When you and I feel like there is “no hope for a harvest” (Habakkuk 3:17), when desperation distracts us from God’s truth, and when our faith is shaken, what do we do? We can learn from sufferers like Habakkuk.
His heart pounded, his lips quivered, decay crept into his bones, and his legs trembled (Habakkuk 3:16). He was confused, angry, terrified, and desperate for relief. He cried, “O Lord, how long shall I cry for help, and you will not hear?” (Habakkuk 1:2). Habakkuk, an Old Testament prophet, experienced a season of trials that seemed endless. He was desperate for relief, for change, for God to intervene. Does that sound like something you can relate to?
I too recently felt like Habakkuk. The weight of grief, depression, and anxiety consumed me to the point where my heart pounded, my lips quivered, my legs trembled, and it felt like decay crept into my bones. My heart and flesh screamed for relief—and in my desperation, I found myself tempted to stray from the truth of God’s Word. I desired comfort above all else, but was called to rely on the Lord in my season of desperation.
When you and I feel like there is “no hope for a harvest” (Habakkuk 3:17), when desperation distracts us from God’s truth, and when our faith is shaken, what do we do? We can learn from sufferers like Habakkuk to:
1. Rely on God by faith
Every believer in Jesus Christ is called to a life of faith (Galatians 2:20). Faith beckons us to rejoice in the Lord and be joyful in God our Savior (Hab. 3:18). When we love and are joyful through trials, it is the ultimate demonstration of true faith. Christian faith doesn’t rest on what is seen and what is temporary—it relies on the all-sufficiency of Christ (2 Corinthians 4:18).
In many seasons of desperation, it’s often challenging to rejoice in faith. When we feel spiritually dry and cannot pray as we ought, we can rely on God through the Holy Spirit. The Father sent us the Holy Spirit in Jesus’ name, One who helps us in our weakness by interceding for us with groanings too deep for words (Romans 8:26). We can rely on him to convict, guide, help, and comfort us in and out of trials (John 14:26; Isaiah 11:2; John 16:7:15). The Spirit gives us freedom (2 Corinthians 3:17) and enables us to abound in hope (Romans 15:13).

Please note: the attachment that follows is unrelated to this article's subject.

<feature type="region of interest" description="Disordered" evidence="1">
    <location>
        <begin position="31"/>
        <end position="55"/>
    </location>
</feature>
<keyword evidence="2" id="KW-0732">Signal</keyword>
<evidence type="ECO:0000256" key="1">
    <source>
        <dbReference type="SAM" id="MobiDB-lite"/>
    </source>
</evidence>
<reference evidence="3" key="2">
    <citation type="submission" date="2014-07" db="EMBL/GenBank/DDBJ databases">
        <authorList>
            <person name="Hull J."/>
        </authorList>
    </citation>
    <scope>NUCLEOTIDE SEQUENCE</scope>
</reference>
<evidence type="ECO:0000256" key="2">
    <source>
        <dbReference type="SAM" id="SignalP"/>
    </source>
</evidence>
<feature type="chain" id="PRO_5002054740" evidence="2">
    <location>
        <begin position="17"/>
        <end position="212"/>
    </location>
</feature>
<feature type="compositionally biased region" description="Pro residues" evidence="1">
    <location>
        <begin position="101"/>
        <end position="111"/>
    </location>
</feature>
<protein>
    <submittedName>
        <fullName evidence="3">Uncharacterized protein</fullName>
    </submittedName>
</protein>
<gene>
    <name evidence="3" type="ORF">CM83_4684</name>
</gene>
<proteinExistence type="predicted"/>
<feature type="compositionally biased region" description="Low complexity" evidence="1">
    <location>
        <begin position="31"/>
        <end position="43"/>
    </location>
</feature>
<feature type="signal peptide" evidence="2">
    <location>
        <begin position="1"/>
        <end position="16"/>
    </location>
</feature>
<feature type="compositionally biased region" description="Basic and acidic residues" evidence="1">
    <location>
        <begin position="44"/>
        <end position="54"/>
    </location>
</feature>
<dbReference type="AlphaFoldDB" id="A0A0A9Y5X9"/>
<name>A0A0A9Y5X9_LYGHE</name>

2. Be Honest with God
Habakkuk was far from denial regarding his situation. Through his knowledge of the Father’s character, he fueled honest prayers. He expressed himself passionately, honestly, asking “Why are you silent?” (1:13) and “Why do you tolerate wrong?” (1:3). Our Savior Jesus modeled this numerous times in his earthly walk, where it’s recorded that he prayed all night to God (Luke 6:12). We also see Christ’s honesty about his circumstances in Matthew 26, where three times he asks the Father to take the cup of suffering away from him (vv. 39, 42, 44).
We have peace with God through our Lord Jesus Christ and have been justified by faith (Romans 5:1). Therefore, we can freely approach him in honest prayer and with faith-filled hearts. By drawing near to and seeking him in humble prayer, we will receive a heavenly reward (Hebrews 11:6). And because our heavenly Father knows our deepest thoughts (Psalm 139:4), it is to our spiritual benefit to communicate with him honestly. Yet, we must rely on his grace, not his response.
3. Rely on God’s grace
We have a warm invitation from the Creator of the universe to approach his throne of grace to find mercy in our time of need (Hebrews 4:16). By faith, we acknowledge that God is not obligated to respond to our questions or cries—but we rely on the gift of his justifying grace to us through Christ (Romans 3:24). On this side of heaven, we may never comprehend why God acts or withholds in our lives—but we can rest in the truth that his grace is sufficient for us (2 Corinthians 12:9).